I want to draw attention to a specific point, because people are always talking about stability. I think it is important to distinguish between real stability and false stability. One side monopolizing weapons is not real stability. Stability based on one side intimidating an unarmed group is also not real stability. And stability based on a group's belief that it can remain inside the state when it suits them, and leave the state when it prevents them from achieving political goals, this is also not stability!
Al-Hayat: Will the French support for the Lebanese army affect cooperation between Washington and the army, since the army will be provided with French weapons and equipment?
Hale: No, not at all. We greatly support this initiative. We have always encouraged other nations to join us in our long-term partnership with the Lebanese army. There is ample space for donor parties to provide the type of equipment that the Lebanese army needs. And in my opinion, it is necessary that the Lebanese, the French and the Saudis cooperate. It is clear that this equipment meets the needs of the Lebanese army, and equipping the army is an important goal that we all contribute to.
We support the Lebanese choices for the presidency
Al-Hayat: Since we are talking about international concerns regarding respect for the constitutional deadlines, is extending the term of President Suleiman an option supported by the international community to avoid a presidential vacuum?
Hale: I also think it's premature to sit here and analyze the different hypothetical scenarios that may be on the table during the process of electing the president. We can achieve our goals in the international community — particularly in the United States, where we are beginning to do this — by listening to the Lebanese people and respecting the fact that this process is a Lebanese process, and its results will be clarified according to the requirements and traditions of the Lebanese constitution. I think it's an important opportunity for Lebanon, and anyone who takes office will be an important partner for all of us. But Lebanon is not occupied by foreign powers today, and thus this is a chance for the Lebanese to elect their president via Lebanese procedures, provided that there are clear choices. And this is something we strongly support.
Al-Hayat: How do you foresee Geneva II? And how will it impact Lebanon in the event that it fails?
Hale: I want to repeat that I am not responsible for what is happening at the Geneva II conference, and I will not go into details about it. But I think that this issue is important for Lebanon. We talk about the spread of the repercussions of the Syrian conflict on every aspect of life in this country, beginning with politics and including the economy and security. The refugee crisis constitutes a huge burden. Yesterday [Jan. 15], the United States announced that it had sent additional support worth $71 million, in addition to the amount of $304 million that we had originally granted to Lebanon. The need is great, and we will continue to assist Lebanon in addressing [the refugee issue]. Likewise, we will continue to look for ways to isolate Lebanon from the [Syrian] crisis. But the only solution in the long term for this problem is to put an end to the war in Syria, and the only way to end it is through the adoption of a political process. This is what we are committed to doing.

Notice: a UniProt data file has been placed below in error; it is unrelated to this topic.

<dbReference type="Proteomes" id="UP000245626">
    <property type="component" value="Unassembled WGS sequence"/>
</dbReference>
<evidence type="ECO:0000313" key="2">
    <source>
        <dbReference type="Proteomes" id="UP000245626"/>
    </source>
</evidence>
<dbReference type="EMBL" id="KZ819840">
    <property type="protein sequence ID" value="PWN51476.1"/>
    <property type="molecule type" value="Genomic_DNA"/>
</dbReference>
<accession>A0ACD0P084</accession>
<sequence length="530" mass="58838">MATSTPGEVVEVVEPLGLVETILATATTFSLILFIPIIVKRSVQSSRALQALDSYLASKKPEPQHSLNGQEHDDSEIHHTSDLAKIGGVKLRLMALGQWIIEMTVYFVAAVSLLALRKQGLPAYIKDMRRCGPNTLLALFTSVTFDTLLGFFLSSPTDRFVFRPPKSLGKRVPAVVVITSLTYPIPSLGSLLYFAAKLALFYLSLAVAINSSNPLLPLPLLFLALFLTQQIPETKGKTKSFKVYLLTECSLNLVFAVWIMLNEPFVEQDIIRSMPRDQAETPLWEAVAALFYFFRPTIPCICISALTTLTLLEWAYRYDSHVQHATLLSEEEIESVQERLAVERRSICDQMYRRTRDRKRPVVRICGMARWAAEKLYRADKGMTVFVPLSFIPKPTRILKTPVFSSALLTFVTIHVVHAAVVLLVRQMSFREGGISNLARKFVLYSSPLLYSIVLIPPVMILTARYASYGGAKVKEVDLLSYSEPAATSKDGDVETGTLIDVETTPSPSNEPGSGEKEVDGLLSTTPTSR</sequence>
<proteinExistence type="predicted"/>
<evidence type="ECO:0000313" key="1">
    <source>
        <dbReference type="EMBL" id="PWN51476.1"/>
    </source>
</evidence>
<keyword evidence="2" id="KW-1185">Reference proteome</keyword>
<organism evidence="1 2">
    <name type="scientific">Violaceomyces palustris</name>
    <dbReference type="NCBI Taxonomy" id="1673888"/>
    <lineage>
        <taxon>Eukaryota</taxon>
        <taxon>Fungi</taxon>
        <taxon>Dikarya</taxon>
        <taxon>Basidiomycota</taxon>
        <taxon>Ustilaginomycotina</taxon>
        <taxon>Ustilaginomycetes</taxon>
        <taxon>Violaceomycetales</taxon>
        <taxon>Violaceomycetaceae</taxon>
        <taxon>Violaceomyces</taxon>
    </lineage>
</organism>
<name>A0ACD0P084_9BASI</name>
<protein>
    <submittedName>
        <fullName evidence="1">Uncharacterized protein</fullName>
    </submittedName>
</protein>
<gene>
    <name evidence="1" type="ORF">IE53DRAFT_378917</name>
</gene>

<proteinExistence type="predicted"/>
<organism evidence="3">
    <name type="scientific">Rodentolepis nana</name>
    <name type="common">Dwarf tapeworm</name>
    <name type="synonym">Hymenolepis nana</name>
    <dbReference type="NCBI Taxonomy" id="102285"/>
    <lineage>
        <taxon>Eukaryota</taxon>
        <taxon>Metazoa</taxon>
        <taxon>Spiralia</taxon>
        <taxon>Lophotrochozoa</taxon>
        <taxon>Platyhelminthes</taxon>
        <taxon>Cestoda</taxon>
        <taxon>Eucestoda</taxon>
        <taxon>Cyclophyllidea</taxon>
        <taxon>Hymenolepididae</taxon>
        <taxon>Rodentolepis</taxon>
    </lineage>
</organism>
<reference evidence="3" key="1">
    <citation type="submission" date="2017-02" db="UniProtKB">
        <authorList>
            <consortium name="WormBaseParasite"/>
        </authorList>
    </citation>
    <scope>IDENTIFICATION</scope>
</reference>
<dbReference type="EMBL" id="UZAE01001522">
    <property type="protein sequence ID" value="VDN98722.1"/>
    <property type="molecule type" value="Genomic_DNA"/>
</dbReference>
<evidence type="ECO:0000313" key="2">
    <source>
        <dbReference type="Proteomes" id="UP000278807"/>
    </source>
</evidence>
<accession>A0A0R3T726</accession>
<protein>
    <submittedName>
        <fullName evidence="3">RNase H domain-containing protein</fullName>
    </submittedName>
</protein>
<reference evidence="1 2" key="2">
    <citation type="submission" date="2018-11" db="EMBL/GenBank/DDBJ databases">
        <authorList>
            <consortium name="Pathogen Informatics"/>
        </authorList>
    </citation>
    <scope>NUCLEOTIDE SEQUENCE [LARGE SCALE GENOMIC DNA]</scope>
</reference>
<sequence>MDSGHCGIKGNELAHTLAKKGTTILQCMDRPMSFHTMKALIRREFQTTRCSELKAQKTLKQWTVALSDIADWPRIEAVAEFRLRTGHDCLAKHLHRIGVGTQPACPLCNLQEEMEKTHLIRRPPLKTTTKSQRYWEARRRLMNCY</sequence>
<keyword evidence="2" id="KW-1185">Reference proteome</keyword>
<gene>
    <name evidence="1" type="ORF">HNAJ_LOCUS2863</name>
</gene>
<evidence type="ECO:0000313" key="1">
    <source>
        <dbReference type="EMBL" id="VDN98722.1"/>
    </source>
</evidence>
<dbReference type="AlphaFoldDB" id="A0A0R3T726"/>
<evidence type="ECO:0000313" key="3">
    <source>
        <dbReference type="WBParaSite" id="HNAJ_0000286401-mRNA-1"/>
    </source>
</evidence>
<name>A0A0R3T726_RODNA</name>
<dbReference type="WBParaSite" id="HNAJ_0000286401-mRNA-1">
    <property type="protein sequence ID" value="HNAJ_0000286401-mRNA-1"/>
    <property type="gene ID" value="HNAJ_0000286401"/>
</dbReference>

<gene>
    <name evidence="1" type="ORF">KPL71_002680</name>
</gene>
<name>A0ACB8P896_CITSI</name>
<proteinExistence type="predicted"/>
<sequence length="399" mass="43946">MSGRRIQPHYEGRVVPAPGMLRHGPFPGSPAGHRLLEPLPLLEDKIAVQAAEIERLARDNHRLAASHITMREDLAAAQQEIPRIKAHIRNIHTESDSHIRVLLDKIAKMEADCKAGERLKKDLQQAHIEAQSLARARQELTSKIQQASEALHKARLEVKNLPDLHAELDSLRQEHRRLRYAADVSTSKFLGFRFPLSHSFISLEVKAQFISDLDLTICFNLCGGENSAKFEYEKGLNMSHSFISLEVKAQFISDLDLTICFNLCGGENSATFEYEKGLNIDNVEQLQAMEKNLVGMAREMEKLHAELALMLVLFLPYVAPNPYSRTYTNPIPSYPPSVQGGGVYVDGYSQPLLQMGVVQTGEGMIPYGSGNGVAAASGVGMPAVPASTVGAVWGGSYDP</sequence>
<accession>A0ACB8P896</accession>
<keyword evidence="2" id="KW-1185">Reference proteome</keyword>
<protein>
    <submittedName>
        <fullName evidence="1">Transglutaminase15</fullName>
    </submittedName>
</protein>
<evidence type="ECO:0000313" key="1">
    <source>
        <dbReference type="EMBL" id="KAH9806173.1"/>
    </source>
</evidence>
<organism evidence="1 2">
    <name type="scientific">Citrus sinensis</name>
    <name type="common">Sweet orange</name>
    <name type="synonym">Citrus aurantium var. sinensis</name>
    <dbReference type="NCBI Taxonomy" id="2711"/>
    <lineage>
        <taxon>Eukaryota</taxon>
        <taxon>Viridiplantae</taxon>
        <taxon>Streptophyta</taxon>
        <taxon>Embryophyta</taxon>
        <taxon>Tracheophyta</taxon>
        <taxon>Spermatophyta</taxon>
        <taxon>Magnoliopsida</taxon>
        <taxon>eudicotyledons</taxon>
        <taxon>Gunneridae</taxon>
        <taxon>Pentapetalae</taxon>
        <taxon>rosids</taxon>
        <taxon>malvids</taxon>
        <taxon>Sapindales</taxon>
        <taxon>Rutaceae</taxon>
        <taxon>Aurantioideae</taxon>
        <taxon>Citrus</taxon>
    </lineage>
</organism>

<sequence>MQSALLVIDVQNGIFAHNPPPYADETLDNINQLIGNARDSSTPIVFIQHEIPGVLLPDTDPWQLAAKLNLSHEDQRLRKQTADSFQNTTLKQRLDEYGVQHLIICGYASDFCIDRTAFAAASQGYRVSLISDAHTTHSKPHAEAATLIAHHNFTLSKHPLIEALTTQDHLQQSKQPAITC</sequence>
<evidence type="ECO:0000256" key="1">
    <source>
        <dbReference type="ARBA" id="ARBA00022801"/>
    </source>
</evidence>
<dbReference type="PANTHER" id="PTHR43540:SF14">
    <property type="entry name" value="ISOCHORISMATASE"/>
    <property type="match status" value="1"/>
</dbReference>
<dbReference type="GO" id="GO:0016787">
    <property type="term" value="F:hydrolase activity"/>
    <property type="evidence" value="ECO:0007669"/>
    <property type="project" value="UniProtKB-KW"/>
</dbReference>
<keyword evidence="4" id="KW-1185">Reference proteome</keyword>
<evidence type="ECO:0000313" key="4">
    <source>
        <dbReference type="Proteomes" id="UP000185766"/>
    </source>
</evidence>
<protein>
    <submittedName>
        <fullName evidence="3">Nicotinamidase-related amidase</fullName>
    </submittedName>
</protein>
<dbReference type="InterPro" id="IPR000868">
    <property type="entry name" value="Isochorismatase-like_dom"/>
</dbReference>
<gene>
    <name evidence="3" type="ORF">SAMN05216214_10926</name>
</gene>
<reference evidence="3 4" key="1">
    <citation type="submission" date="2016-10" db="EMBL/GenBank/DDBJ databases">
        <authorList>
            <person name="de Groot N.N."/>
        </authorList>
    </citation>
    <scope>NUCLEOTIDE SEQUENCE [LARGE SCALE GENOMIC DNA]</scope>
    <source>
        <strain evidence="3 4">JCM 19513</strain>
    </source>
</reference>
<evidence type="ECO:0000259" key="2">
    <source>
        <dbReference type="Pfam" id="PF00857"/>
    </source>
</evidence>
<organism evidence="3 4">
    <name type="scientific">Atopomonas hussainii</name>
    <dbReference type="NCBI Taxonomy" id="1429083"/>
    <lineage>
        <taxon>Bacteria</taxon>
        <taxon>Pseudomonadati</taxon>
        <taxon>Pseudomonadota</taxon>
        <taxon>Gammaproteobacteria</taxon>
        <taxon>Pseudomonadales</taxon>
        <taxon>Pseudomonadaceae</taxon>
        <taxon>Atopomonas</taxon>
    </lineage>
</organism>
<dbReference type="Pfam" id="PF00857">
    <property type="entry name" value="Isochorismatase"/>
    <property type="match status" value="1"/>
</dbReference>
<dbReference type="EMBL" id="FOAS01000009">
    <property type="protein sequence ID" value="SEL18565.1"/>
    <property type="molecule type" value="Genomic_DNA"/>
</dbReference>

Al-Hayat: There is speculation that [Geneva II] will fail because the Iranians will not participate in the conference. During his visit to Lebanon, Zarif said that the states or the forces that prevent Iran from participating will regret it.
Hale: All I can say, from my position here in Beirut, is that the fate of Lebanon depends to a large extent on the success of this process. And we are pleased that Lebanon has accepted the invitation to attend. I think that we should all be concerned with peace and stability in this part of the world, and we must make serious efforts to ensure this process succeeds.
Al-Hayat: What effect will the fighting between the Islamic State of Iraq and al-Sham [ISIS] and the Free Syrian Army have on Lebanon, given that ISIS is involved in some of what is happening [in Lebanon]?
Hale: We are concerned about the increasing frequency of attacks by [ISIS] and other organizations whose influence has begun to extend to Lebanon. And we believe that [these groups] constitute a major threat to Lebanon on many levels. We provide our full support to the political and military leadership in the context of their efforts to fight terrorism and defend against it, and more importantly, to prevent it from occurring.
Al-Hayat: You said that your work requires you to communicate with all Lebanese. When will that include Hezbollah? Do you communicate with Hezbollah indirectly through some senior officers in the security apparatus in Lebanon, as some say, or through some other parties?
Hale: I am pleased that you asked this question, and I can tell you decisively that there is no communication or dialogue, whether direct or indirect, between the US government and Hezbollah. The reason for this is very simple: The continuing terrorist activities of Hezbollah have made us view it as a terrorist organization. Until that changes, our policy will remain unchanged.